Sexual violence isn’t just domestic violence. It isn’t just date rape or serial gropers hiding in parks. It isn’t just a twelve-year-old girl getting kidnapped and having her virginity put up for sale at $15,000. Sexual violence is a tool of power for institutional and social oppression to marginalize all walks of people. It is a disease that goes unnoticed, untalked about, and uncared for every day, while more people become survivors like me. Like you. Like the rest of us, regardless of our individual experiences. Sexual violence is never an isolated experience, and when you find one survivor you will always find more. 

Now I know I am not alone. Now I’m willing to share, for you and for me.

Alexus's Story

I was 17 when my father decided to leave my stepmother.. Feeling uncomfortable staying with her while my father figured out his next step, - I stayed with my boyfriend who had offered to let me stay with him for a week. I should preface this with the fact he had already been rough with me once while at a party, and I had chalked it up to being drunk. 

We arrived at his house and had made plans with a few of his guy friends to barbecue while his family was out of town. Everyone had arrived but I was tired and starting to get anxious. So I decided that a nap would do me good. I woke up to hands raking my body, my face shoved between a pillow and an old high school sweatshirt. I woke to intense blinding pain, this boy hovering over me, while he held me down. I struggled to move and disengage from him. But the more I cried or moved the rougher he was with me. I began banging on the bedroom wall and screaming for help. But the door stayed closed. And eventually, he finished. He rolled off of me and kissed my forehead. Told me that he loved me. I laid there and counted his breaths until he had fallen asleep and then made my way down the stairs, naked. Sitting in the living room were all five of his friends. Watching TV. I stood in the foyer, my hands covered in my own blood and more dripping down my legs. Only one of them looked at me. I remember the shock on his face, but all he did was wave.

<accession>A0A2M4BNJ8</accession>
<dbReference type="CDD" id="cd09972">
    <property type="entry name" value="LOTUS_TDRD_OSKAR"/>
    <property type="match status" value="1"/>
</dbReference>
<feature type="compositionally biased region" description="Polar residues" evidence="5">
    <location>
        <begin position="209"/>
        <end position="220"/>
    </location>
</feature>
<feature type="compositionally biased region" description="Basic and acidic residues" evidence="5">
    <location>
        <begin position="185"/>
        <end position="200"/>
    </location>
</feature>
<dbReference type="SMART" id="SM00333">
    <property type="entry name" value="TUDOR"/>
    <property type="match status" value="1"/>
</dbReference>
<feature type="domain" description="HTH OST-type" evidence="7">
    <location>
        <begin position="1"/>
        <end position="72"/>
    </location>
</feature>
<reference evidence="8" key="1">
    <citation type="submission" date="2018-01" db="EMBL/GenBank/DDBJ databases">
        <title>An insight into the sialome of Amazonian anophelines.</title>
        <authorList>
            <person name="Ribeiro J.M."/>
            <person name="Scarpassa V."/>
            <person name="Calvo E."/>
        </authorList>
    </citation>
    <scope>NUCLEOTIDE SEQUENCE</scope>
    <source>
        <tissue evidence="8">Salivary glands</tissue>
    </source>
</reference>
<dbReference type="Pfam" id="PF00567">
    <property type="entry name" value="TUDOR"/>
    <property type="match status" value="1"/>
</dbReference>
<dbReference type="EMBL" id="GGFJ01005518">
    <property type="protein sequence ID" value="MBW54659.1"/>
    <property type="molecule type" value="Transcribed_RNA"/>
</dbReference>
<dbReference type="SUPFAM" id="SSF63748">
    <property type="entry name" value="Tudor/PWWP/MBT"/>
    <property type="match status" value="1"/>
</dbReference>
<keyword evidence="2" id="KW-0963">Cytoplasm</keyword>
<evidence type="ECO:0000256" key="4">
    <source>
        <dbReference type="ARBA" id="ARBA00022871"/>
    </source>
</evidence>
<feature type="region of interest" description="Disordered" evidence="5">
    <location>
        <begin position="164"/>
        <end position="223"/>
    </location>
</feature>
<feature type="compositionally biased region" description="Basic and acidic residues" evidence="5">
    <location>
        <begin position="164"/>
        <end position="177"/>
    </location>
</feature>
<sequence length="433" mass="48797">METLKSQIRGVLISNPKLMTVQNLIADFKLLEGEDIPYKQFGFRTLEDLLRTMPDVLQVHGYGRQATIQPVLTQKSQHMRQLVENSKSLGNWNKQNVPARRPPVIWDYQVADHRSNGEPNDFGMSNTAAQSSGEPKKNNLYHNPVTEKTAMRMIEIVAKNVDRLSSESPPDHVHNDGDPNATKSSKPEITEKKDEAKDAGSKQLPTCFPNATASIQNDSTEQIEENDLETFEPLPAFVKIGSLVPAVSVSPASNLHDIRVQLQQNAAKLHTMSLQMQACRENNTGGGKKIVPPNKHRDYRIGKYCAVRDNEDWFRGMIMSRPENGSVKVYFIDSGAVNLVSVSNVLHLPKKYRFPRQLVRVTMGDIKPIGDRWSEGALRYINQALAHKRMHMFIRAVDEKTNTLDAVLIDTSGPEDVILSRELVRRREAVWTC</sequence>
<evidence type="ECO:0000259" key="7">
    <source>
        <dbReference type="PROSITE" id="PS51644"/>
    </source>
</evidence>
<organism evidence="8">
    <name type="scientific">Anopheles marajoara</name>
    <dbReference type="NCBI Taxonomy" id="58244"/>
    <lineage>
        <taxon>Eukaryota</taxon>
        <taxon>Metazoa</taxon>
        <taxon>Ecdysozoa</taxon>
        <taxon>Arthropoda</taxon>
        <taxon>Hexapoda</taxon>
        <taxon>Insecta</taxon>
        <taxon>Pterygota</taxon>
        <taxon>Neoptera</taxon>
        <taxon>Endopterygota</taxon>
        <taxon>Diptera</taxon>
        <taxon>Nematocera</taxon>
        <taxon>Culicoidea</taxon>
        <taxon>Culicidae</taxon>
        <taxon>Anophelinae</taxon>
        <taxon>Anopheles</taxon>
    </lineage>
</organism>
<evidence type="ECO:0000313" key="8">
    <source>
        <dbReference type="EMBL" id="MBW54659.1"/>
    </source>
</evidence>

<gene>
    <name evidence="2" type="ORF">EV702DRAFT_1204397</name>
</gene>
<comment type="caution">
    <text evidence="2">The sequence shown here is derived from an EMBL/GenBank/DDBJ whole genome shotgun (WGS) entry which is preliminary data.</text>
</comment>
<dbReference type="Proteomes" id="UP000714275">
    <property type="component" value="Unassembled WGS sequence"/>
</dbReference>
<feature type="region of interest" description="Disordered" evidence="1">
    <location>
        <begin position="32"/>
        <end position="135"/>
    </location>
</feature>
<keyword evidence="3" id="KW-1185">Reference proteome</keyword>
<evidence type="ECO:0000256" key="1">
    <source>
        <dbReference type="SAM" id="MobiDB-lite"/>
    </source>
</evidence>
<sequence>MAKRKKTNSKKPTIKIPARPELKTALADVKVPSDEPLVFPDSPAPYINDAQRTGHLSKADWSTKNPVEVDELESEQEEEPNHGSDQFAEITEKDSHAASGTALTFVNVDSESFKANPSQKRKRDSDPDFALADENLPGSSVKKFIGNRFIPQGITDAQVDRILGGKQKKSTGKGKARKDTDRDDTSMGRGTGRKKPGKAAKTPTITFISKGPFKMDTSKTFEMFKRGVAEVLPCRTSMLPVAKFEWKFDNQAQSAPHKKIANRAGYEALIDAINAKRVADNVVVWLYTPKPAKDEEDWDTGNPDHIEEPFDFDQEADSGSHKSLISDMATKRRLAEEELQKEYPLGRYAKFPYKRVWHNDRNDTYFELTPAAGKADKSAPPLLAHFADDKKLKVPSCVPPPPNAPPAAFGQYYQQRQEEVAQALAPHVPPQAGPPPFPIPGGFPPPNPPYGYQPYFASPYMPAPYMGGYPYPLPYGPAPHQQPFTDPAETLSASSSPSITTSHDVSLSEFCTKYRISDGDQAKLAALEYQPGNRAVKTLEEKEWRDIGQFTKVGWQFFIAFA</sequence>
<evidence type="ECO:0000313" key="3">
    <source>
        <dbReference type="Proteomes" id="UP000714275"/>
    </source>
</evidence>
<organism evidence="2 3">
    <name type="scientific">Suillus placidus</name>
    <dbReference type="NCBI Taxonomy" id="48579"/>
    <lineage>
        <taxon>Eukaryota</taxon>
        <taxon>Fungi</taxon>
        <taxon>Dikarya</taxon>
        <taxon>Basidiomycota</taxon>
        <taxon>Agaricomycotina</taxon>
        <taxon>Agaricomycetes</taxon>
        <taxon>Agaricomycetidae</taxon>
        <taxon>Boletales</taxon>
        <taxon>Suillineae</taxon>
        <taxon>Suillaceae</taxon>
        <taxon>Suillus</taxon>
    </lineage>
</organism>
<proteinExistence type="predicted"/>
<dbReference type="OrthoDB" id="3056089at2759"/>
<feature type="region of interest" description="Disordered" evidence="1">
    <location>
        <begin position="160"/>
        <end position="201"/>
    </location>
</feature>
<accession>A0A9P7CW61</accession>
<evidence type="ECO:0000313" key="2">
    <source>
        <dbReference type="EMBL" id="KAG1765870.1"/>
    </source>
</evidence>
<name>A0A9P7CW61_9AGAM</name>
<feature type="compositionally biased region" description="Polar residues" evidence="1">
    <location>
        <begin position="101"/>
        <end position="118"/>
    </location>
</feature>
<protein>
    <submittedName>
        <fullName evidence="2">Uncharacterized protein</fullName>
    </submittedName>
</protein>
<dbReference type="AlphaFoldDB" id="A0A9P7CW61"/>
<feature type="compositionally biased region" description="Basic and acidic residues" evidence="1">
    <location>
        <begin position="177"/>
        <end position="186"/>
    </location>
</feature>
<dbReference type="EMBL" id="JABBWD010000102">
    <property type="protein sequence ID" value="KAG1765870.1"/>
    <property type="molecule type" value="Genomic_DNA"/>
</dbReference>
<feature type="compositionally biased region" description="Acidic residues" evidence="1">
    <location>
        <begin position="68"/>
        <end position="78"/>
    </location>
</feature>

I locked myself in the downstairs bathroom for what seemed like forever. My throat was raw and every muscle felt like it was new and untrained. I managed to clean myself up and tried to call my father. He never answered. My boyfriend was never charged.